Under a consent order announced today by the Federal Trade Commission, Preferred Health Services, Inc. (Preferred Health), a physician-hospital organization consisting of more than 100 doctors and the Oconee Memorial Hospital in northwestern South Carolina, has been barred from collectively negotiating and fixing the prices it charges payors on behalf of its doctor members.
According to the FTC, Preferred Health acts as a “contracting representative” for its member doctors, developing pricing contracts that it then presents to health plans and other payors. Because the organization’s doctors make up approximately 70 percent of the independently practicing physicians in and around Seneca, South Carolina, health plans must have access to many of its members to provide services for consumers. Accordingly, the FTC contends, the plans are forced to pay higher, collectively negotiated prices for health care services.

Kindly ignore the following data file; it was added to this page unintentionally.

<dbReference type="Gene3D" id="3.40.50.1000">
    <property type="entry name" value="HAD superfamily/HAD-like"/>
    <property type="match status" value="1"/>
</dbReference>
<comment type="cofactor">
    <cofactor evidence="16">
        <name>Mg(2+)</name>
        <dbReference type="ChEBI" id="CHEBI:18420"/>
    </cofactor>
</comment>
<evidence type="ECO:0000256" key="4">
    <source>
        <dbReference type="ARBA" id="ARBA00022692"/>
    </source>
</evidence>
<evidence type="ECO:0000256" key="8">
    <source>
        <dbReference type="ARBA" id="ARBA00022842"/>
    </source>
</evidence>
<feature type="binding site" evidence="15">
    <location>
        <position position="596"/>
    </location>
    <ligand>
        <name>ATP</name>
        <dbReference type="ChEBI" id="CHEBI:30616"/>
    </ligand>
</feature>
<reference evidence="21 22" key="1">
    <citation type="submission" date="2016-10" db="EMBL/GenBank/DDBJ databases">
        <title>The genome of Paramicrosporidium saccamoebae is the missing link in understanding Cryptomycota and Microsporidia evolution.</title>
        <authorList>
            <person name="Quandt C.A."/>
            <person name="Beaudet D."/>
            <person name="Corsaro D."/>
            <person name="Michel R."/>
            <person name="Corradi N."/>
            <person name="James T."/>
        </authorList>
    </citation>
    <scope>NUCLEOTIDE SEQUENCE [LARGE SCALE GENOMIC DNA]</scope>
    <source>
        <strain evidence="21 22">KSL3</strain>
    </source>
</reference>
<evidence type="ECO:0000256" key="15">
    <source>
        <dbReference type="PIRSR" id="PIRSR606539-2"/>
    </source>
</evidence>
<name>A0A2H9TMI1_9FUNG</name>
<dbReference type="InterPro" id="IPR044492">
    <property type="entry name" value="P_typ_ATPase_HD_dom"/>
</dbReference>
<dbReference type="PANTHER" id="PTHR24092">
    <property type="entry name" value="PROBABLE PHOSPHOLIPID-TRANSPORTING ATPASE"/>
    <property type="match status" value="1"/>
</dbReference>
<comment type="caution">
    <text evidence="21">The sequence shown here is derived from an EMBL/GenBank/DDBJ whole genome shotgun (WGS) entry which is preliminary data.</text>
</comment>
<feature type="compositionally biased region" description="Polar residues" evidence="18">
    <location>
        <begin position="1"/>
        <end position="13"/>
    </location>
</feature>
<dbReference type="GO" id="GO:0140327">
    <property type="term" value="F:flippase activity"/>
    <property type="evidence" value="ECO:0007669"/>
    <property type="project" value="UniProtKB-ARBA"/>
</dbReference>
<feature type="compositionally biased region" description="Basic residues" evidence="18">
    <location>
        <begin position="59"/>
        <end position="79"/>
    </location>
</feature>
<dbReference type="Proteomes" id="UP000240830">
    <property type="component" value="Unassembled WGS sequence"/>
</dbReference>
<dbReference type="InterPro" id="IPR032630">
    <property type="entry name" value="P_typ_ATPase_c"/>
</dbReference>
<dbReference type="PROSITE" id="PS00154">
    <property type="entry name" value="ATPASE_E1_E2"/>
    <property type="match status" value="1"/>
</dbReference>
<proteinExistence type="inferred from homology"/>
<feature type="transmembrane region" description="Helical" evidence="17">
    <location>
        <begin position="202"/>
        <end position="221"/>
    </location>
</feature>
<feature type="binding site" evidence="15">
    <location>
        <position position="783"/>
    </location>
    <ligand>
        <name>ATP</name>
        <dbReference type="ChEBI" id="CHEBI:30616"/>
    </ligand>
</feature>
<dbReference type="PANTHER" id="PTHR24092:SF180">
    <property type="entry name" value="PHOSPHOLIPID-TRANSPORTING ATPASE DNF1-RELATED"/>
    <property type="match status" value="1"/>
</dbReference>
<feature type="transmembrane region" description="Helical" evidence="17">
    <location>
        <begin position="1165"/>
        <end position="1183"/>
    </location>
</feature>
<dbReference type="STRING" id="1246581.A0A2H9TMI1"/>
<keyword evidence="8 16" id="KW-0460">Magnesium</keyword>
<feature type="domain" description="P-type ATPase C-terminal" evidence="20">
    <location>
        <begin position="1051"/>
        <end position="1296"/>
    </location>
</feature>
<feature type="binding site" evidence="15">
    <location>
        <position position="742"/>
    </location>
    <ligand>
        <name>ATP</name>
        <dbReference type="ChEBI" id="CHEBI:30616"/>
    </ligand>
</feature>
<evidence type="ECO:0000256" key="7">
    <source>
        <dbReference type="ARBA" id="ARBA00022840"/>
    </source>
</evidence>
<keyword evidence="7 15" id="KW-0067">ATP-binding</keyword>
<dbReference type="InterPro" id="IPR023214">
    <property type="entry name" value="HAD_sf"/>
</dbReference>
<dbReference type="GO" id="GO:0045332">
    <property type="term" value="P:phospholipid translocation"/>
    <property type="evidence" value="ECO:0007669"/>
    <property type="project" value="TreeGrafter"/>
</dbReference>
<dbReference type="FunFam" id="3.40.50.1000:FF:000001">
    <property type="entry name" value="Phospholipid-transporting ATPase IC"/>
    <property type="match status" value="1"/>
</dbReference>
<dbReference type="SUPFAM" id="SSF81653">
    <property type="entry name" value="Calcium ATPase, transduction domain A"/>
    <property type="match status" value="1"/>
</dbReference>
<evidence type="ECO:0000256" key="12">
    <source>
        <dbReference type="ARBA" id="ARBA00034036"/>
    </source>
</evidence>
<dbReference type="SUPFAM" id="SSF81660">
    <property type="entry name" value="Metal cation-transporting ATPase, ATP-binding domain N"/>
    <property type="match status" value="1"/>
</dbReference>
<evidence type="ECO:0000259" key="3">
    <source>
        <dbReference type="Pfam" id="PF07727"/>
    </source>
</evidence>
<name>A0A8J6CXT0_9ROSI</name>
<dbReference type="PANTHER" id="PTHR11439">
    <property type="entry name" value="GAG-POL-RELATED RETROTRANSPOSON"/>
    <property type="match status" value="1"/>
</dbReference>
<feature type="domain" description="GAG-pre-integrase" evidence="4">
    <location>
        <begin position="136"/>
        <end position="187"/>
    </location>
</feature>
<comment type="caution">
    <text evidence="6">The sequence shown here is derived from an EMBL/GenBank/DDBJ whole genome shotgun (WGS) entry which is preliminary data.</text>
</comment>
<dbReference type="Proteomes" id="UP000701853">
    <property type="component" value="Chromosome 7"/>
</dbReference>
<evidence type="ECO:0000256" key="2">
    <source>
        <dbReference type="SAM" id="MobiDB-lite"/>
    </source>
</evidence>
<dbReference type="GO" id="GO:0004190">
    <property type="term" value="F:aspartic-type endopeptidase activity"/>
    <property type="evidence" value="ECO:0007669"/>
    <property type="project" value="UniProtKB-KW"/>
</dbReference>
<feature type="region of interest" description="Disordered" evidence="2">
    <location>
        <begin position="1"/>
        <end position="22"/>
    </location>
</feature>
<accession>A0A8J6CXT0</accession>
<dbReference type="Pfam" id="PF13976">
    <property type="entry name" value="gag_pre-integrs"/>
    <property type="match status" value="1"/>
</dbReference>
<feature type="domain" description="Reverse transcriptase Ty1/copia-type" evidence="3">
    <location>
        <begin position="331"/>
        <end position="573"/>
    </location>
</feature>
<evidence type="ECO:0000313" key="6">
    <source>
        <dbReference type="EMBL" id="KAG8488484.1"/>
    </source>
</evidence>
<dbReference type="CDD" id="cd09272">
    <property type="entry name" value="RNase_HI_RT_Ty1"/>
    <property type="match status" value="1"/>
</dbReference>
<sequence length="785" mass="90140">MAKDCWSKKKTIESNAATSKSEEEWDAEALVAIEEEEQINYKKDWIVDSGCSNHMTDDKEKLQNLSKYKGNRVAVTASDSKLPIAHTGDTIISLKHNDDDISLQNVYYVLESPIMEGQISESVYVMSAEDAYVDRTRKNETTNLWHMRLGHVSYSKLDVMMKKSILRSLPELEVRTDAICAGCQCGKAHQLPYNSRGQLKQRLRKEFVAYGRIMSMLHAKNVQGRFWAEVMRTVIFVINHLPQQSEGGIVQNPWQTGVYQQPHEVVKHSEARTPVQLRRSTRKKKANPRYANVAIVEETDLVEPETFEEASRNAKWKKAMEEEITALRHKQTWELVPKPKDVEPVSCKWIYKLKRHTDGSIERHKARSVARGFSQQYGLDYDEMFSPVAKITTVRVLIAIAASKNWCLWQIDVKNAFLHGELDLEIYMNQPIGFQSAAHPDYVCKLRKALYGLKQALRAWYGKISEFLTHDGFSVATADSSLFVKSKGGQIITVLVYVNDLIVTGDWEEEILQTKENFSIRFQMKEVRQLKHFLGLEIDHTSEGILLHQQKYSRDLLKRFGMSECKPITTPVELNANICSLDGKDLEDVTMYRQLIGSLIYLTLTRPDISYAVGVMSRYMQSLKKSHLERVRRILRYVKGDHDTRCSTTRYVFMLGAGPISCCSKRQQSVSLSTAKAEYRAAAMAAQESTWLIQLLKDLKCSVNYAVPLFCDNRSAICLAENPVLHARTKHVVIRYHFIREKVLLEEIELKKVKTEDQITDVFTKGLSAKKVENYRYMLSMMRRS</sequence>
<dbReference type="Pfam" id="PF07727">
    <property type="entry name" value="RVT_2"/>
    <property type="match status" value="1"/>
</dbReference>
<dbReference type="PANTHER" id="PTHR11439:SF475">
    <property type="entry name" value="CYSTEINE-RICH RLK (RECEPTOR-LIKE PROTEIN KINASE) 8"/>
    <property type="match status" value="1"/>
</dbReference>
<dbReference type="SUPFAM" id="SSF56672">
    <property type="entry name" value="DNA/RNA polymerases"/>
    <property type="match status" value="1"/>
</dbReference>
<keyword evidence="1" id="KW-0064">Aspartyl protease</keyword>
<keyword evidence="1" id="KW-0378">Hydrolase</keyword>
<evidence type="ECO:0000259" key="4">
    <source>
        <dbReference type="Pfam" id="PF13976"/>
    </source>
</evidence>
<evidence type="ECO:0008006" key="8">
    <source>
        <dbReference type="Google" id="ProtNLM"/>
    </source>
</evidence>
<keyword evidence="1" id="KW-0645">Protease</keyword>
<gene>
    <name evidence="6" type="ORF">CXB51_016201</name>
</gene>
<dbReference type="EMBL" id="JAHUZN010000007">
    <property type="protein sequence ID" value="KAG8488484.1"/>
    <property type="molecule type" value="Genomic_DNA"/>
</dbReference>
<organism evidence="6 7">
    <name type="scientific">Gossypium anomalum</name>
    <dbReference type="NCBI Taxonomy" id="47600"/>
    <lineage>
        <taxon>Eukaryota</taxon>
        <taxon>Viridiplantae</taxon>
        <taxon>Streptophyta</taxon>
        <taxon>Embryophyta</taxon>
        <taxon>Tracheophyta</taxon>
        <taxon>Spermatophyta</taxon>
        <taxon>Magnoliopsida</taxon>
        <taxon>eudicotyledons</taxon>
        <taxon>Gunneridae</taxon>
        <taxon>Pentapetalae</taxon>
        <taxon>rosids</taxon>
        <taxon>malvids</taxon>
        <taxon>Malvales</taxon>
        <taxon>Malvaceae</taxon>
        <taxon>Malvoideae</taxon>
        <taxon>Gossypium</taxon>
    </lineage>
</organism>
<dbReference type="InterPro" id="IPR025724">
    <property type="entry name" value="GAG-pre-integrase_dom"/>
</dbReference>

“The FTC will continue to stand strongly for consumers when the evidence shows that rival physicians have negotiated collectively for the fees to charge health plans,” said Susan Creighton, Director of the FTC’s Bureau of Competition. “Such collective negotiation is not only illegal, but may lead to higher health care costs and limited physician access.”
Preferred Health is a physician-hospital organization made up of more than 100 doctors and Onconee Memorial Hospital. The organization does business in the Seneca, South Carolina area of northwestern South Carolina. Under its operating model, Preferred Health acts as a “contracting representative” for its physician members in negotiating with health plans, and as a
“collective bargaining unit for the negotiation of managed care contracts.”